Saturday night, NASCAR's Sprint Cup Series will visit a new track for the first time in 10 years. Tony Stewart's excited about it. So, too, are the people who live around the Ohio-Kentucky border who have reportedly snatched up all 107,000 tickets available for Kentucky Speedway's Cup debut.
Nothing against the good people of the Bluegrass State, who have done their damndest to earn a Cup date, but I can't get behind it.
Why? Because I've seen this movie before. Saw it just a couple of weeks ago, in fact, when the Cup Series visited Kansas Speedway. And I'll see it again two or three more times before this season is over.
For years, in its vision of expanding its brand, NASCAR's focus has been squarely on the location of the track. Gotta be in New York City. Gotta be in Los Angeles. Gotta be in Chicago.
Meanwhile, little attention has been paid to the tracks themselves, or if it has, those paying attention have thought entirely inside the box.
Since 1997, seven markets have been added to the Cup schedule – Los Angeles, Dallas, Kansas City, Chicago, Miami and now Kentucky. All seven feature tracks with very similar, 1.5- to 2-mile layouts, that can host both stock-car and open-wheel races.
While some of these tracks do have their perks – Bruton Smith has spent millions creating amazing fan experiences, including one in Las Vegas where fans can literally look down through a glass ceiling at crews working on their cars – those perks do absolutely nothing for the bulk of fans – those at home watching on TV – who are tuned in solely for the racing.
What has the TV crowd gotten from all these new locations?
A strip-mall version of NASCAR where all the shops are the same, no matter the town. There's the UPS Store, the Burlington Coat Factory, the Lone Star Steakhouse – box stores that serve a purpose, but don't evoke an emotion that you're actually somewhere.
If that weren't enough, the racing at these cookie-cutter tracks tends to be really, really – what's the word? – oh yeah, boring.
And as NASCAR has found, just because the Cup Series shows up in a new market, doesn't mean fans will buy into it. Case in point, suburban Los Angeles' Auto Club Speedway, which drew big crowds initially, but has since experienced such a drop in attendance that the track actually lost one of its two Cup dates. A major factor contributing to the attendance woes is the track itself, which produces very little of the side-by-side, door-banging action that made NASCAR famous.
The same can be said of Indianapolis Motor Speedway. Added to the Cup schedule in 1994, fans initially bought into the idea because it was Indy. But after more than a decade of being force-fed arguably the most boring racing on the Cup schedule, fans are saying thanks, but no thanks, leaving more than 125,000 seats unfilled for last year's race.
(Quick aside: NASCAR announced Wednesday it's moving the Nationwide race from Indianapolis' Lucas Oil Raceway – an action-packed, .686-mile short track – to IMS. Why? To help support the Brickyard 400, as if that's why fans aren't showing up.)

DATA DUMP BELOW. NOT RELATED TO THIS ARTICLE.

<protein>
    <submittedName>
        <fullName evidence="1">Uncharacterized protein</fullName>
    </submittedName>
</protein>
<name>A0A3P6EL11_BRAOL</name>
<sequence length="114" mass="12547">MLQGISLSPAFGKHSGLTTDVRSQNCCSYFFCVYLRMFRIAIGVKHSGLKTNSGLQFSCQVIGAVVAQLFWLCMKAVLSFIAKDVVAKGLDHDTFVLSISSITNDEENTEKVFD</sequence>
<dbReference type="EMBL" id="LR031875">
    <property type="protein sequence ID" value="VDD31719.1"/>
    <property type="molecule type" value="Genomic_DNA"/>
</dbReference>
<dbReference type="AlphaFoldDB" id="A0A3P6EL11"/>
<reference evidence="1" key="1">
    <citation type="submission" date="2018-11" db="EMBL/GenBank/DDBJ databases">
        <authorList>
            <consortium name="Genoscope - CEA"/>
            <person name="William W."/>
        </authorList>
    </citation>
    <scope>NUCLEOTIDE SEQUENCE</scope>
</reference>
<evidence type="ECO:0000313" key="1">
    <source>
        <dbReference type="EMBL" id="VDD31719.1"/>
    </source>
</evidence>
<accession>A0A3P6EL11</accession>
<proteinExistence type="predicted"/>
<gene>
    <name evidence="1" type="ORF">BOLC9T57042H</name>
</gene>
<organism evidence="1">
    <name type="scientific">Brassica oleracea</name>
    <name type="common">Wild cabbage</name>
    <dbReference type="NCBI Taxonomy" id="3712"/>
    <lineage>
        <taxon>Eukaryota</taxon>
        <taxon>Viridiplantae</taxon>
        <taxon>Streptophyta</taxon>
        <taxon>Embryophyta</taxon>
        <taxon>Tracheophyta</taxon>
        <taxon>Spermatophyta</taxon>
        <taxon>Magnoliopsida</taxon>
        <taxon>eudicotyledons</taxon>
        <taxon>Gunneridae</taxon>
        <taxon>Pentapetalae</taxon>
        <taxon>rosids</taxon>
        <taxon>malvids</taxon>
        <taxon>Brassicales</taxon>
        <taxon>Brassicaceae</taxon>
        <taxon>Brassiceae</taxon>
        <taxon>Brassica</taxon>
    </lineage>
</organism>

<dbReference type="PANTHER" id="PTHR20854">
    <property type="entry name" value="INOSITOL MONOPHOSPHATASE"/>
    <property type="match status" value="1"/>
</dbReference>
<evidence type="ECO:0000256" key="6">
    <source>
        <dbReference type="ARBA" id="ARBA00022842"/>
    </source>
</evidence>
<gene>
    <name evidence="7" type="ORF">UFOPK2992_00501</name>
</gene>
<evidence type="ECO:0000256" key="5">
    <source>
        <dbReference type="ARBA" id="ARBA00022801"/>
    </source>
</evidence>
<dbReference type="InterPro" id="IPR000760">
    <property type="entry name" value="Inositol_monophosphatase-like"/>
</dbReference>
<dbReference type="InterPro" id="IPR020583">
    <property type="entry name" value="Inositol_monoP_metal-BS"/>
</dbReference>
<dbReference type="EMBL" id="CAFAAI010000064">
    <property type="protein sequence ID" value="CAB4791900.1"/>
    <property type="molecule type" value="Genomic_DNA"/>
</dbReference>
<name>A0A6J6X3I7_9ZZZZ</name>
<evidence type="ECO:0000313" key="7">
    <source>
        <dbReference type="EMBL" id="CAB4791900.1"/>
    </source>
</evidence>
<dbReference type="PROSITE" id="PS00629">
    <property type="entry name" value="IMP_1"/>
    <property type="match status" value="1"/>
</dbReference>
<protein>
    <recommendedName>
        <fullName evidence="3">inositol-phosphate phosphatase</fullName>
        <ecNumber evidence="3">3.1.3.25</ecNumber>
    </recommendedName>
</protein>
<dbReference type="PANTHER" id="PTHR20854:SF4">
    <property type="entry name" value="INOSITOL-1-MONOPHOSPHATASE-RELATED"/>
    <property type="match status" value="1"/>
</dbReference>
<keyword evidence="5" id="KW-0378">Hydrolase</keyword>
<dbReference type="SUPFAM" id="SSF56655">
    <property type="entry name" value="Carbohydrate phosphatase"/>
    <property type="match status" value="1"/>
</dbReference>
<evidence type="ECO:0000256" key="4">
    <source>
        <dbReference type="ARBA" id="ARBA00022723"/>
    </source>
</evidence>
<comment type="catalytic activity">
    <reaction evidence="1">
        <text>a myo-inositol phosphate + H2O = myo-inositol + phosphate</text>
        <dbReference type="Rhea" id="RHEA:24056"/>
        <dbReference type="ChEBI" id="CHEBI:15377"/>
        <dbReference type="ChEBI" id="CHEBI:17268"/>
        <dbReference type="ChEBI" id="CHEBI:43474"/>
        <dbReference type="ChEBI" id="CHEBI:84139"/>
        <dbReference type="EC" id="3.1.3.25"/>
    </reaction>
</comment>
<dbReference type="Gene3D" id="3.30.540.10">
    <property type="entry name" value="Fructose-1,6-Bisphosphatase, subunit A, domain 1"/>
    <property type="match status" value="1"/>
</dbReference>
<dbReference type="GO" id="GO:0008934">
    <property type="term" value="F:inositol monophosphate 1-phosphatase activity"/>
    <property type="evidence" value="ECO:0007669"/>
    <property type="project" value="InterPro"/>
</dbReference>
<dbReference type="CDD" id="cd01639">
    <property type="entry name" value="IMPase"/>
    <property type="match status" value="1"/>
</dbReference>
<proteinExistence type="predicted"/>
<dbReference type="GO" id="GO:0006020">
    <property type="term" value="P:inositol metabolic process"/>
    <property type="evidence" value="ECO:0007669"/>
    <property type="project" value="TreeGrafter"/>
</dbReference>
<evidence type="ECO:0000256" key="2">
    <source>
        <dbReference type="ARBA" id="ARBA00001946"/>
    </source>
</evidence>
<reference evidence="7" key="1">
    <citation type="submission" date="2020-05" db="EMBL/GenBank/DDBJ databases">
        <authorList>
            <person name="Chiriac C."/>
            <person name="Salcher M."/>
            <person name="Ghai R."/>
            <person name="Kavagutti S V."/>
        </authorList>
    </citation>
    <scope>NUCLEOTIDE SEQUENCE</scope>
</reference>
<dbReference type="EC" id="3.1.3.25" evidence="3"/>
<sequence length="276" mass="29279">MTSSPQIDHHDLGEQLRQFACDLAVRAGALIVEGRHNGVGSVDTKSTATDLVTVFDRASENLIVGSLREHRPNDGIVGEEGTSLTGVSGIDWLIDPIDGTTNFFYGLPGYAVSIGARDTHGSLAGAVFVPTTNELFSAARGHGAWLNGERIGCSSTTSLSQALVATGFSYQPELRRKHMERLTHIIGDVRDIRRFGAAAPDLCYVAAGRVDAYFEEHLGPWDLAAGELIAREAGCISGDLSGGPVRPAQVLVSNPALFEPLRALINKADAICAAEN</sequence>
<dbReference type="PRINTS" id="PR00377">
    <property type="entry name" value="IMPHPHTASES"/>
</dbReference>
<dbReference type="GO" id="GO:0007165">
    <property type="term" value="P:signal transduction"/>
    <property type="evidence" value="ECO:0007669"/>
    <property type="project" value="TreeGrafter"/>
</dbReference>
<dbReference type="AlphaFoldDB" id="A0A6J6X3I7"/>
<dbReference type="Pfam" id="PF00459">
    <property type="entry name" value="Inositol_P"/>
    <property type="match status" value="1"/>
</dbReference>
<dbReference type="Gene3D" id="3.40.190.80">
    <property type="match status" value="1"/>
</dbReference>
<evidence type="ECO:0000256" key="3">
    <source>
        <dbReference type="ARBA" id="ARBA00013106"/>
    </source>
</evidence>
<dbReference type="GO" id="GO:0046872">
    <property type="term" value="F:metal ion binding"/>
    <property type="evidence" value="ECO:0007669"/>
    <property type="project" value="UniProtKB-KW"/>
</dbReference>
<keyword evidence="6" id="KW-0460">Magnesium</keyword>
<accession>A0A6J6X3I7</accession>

As it turns out, location isn't everything. The track matters, too. Nowhere is this more apparent than Bristol Motor Speedway. Located in rural northeastern Tennessee, where the closest town of any size (Knoxville) is 113 miles away, Bristol sold out every race from 1982 to 2009. Since 1996, that meant drawing more than 100,000 fans to the middle of nowhere. In spite of its location and exorbitant hotel prices, Bristol's half-mile bullring became the toughest ticket in NASCAR because the action on the track was undeniably and intensely good.
But since the track was repaved in 2007, the racing hasn't been as exciting. There's not as much bumping and banging, having become more of a single-file affair, much like at the aforementioned cookie-cutter tracks. Not coincidentally, the sellout streak ended last March.
Last week at Daytona, NASCAR gathered its drivers and owners to unveil its innovative strategy to attract new and younger fans. The plan focused on social media, fan engagement, experiences at the track and better use of its drivers' star power.
"I think we need to stay concerned and focused on the competition side – what happens on the race track," Dale Earnhardt Jr. said. "That is what we sell. We don't sell personalities. It is cool to have personalities and it is great when drivers have good personalities, but the fans show up to [see] a race. We need to make sure we put on a race."
He's right. NASCAR has become overly dependent upon the buzzy moment, be it a vicious wreck or an owner punching a driver in the face. Sure, these are the kinds of stories that garner attention these days, but they are entirely fleeting and mere snippets of the product NASCAR is trying to sell.
To be more relevant, the sport needs to come off as more than just cars going around in circles. (I know, big news flash.) Fans – diehard or otherwise – have to be able to see the skill it takes to wheel a race car; they have to sense the danger; they have to witness the no-holds-barred approach. This happens at a place like Darlington, where just getting around the track unscathed is a chore; at a place like Daytona, where they run nose-to-tail at 200-plus mph; at a place like Martinsville, where bumpers bang continuously for 500 straight laps.
With the addition of Kentucky Speedway to the Cup schedule, we aren't going to get any of this. Instead, we're going to be served up another Kansas or Texas or Las Vegas – tracks where they've already run races this season, though I can't remember anything that happened in any of them.